There is not a theatre fan who doesn’t know Michael Ball. He is nothing short of a theatre legend and remains a leading musical star as well as a nationally adored radio host and TV presenter. He became a household name as the original Marius with the London cast Les Miserables in 1985, and has since stormed the West End, Broadway and theatres worldwide in Olivier winning roles such as Edna Turnblad in Hairspray, and as the title character in Sweeney Todd, The Demon Barber of Fleet Street. His new 15 track album “If Everyone Was Listening” was released on November 17th 2014 and is already #3 on the Easy Listening charts.
I was fortunate enough to see his “Heroes” tour in 2012, again as Sweeney Todd at the Adelphi Theatre in 2013, and also as the host of West End Heroes in September this year, and he was nothing short of extraordinary on all three occasions so it’s fair to say I had very high expectations for this album to blow me away.
Let me first clarify that there are some stunning songs on this album, and simply put, the track list goes from strength to strength as you read down the list, however, this album has confused me. As I look down at the cover of the album and see his bright eyes, fuzzy goatee and mischievous smile looking up at me, I feel guilty just for thinking this criticism but I must be honest with myself and say that this album is not his best.
Ball’s voice remains as powerful and poignant as ever, but the songs he has chosen have somewhat baffled me. For the first couple of tracks, “Bad Things” and “Simple Love”, I was somewhat concerned that Ball had chosen to pursue his hidden ambition of being a country and western performer… The crossover is bizarre and it seriously puzzled me. With a beautiful cover of Jason Mraz’s “I Won’t Give Up” followed by a heart-warming rendition of “Jessie”, originally by Joshua Kadison, Ball redeems the out-of-place opening tracks.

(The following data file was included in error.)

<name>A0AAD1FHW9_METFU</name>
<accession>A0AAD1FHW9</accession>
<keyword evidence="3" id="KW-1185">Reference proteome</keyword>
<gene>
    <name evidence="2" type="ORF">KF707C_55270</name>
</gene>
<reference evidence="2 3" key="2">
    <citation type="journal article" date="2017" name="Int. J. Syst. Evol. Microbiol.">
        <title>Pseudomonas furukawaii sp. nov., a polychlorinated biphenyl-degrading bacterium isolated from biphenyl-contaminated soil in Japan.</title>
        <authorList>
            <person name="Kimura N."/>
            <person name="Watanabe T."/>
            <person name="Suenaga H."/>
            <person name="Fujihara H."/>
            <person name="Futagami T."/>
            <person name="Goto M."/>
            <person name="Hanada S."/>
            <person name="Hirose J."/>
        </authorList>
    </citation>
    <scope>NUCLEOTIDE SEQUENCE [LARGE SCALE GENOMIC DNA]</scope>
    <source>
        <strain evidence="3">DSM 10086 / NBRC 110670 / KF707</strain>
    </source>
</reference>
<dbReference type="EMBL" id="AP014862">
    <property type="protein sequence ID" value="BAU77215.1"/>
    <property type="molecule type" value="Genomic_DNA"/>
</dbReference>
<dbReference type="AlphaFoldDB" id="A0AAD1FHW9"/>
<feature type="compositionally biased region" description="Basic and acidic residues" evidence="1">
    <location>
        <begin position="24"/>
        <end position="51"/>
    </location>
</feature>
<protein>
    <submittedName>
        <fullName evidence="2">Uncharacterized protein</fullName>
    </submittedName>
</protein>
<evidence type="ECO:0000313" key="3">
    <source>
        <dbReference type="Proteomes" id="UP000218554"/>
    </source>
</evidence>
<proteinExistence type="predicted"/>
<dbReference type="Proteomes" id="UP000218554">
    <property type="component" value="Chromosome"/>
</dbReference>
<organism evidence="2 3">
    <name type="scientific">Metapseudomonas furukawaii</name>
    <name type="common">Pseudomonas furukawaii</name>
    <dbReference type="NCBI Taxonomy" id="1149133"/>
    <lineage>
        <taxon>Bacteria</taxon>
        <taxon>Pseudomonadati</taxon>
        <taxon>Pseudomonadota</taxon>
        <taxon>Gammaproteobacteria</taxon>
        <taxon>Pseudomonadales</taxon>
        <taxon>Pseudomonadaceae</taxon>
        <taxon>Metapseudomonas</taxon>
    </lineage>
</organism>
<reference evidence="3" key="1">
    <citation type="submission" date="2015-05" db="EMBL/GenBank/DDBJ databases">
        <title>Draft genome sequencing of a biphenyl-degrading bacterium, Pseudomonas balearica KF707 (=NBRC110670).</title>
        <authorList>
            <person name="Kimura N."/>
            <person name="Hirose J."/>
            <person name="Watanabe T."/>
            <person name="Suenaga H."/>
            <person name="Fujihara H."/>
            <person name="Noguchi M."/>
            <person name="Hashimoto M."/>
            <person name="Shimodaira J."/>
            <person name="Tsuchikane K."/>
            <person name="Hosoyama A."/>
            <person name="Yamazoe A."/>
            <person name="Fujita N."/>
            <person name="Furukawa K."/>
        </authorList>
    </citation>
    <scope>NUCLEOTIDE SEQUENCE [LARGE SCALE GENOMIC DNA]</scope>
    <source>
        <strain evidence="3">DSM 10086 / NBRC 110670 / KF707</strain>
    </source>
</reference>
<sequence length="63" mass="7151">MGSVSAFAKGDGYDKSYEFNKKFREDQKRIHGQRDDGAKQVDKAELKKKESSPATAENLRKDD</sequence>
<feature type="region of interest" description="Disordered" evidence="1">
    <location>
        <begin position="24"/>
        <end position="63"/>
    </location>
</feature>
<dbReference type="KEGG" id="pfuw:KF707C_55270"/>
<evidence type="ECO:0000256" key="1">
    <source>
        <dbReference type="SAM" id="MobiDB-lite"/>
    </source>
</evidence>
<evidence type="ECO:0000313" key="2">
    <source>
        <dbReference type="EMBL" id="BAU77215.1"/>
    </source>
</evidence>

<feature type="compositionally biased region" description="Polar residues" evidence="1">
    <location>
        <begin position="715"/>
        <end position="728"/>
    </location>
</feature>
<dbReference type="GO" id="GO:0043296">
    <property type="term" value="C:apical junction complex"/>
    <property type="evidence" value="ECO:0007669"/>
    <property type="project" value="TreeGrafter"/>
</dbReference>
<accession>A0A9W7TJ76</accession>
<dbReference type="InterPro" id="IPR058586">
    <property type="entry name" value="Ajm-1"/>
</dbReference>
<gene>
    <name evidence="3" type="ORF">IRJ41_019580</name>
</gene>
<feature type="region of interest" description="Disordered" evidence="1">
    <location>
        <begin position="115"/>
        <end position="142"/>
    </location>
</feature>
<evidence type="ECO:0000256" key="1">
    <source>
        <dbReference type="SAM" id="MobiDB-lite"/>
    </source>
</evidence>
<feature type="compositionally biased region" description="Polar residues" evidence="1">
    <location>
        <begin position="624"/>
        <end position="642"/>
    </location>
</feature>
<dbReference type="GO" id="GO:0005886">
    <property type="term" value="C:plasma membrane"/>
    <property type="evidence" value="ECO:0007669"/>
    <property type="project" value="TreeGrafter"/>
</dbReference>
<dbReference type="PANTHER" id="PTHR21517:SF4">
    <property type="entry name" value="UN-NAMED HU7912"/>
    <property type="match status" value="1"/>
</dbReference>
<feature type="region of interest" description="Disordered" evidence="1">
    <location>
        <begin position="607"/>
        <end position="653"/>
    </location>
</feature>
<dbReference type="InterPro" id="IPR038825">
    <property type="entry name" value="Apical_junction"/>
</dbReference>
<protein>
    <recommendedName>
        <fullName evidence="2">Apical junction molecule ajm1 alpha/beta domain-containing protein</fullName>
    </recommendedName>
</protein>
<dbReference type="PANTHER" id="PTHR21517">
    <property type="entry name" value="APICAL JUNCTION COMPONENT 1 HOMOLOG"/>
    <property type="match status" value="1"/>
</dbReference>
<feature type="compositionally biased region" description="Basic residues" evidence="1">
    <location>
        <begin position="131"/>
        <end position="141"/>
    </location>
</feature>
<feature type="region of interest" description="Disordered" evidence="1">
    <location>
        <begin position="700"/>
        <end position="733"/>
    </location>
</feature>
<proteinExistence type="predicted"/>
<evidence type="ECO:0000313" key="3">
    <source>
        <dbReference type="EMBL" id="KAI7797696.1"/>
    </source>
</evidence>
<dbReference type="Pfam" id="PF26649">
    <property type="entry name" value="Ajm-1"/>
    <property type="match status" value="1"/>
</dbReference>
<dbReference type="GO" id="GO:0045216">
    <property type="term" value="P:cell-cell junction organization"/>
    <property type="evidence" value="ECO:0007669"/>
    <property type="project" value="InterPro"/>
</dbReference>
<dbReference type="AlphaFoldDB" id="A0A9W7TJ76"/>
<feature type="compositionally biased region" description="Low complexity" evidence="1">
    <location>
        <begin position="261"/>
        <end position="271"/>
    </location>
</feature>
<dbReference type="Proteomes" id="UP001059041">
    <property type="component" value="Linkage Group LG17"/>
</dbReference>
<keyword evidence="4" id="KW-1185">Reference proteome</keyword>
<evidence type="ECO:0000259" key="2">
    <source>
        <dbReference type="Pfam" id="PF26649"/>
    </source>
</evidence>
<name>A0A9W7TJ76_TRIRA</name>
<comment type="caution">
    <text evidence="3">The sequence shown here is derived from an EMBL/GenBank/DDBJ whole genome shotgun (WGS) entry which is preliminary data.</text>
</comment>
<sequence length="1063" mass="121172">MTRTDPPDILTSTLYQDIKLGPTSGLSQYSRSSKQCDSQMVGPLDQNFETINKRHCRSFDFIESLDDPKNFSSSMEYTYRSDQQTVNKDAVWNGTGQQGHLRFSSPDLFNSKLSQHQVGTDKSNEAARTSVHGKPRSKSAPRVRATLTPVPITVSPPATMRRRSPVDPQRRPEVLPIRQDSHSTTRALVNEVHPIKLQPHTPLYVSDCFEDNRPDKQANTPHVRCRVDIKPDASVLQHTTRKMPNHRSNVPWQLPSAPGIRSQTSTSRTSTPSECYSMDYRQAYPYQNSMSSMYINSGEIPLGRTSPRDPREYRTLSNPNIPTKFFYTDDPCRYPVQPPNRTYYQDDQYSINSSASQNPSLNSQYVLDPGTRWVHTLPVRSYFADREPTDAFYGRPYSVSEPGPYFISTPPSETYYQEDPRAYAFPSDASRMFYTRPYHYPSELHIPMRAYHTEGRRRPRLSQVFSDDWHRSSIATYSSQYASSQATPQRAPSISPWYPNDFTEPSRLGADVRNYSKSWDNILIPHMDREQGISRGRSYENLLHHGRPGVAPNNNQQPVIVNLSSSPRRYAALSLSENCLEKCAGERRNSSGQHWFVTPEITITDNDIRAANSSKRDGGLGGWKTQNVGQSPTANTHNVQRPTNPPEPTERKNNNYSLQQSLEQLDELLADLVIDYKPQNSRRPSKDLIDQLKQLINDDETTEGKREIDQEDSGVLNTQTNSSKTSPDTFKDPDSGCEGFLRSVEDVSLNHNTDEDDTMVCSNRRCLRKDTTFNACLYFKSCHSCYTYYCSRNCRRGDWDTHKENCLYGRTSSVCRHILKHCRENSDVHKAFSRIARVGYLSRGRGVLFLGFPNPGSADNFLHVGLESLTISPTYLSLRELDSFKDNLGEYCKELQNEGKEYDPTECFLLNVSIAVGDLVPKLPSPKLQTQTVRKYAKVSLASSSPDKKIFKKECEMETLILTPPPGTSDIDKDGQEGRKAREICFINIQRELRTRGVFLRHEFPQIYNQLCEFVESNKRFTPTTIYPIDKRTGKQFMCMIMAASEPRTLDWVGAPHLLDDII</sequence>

My favourite song on the album is “You Needed Me”. The orchestrations on this ballad are soft and understated and even though accompanied by a chorus, Ball has a delicate emotion searing through his voice throughout the track. It sent visuals of a couples’ first dance at a wedding racing through my mind… Yes, this is the style of Michael Ball I love most.
The beat is lifted in “Stuck Like Glue” which is playful and infectious. I can imagine Ball will be superb performing this one live; his cheeky grin lighting up the stage as he sings “woah-oh woah-oh, whatcha go’n do?”. I liked this one, despite it being rather different from his ‘traditional’ style.
Thankfully his cover of Miley Cyrus’s “The Climb” is lost in the middle of the album. There is nothing wrong with his vocals at all, it’s just that the song was never good in the first place… Thankfully, “Let it be me” featuring The Overtones, is an absolute winner. Soothing and calming in every way you could hope for. This is the song which ‘classic’ Michael Ball fans will love.
Overall, this album is a mixed bag with some stylistic confusion. I’m sure it’s clear from my introductions that I have adored Michael Ball for many years but this album is definitely not his best, however, it isn’t bad. As Easy Listening albums go, this one is a goodu’n; but as someone who wanted more ‘classic Michael Ball’ on this album, I was disappointed. He is as vocally strong and emotive as ever; it’s just not quite what I was hoping for.
Review by Harriet Langdown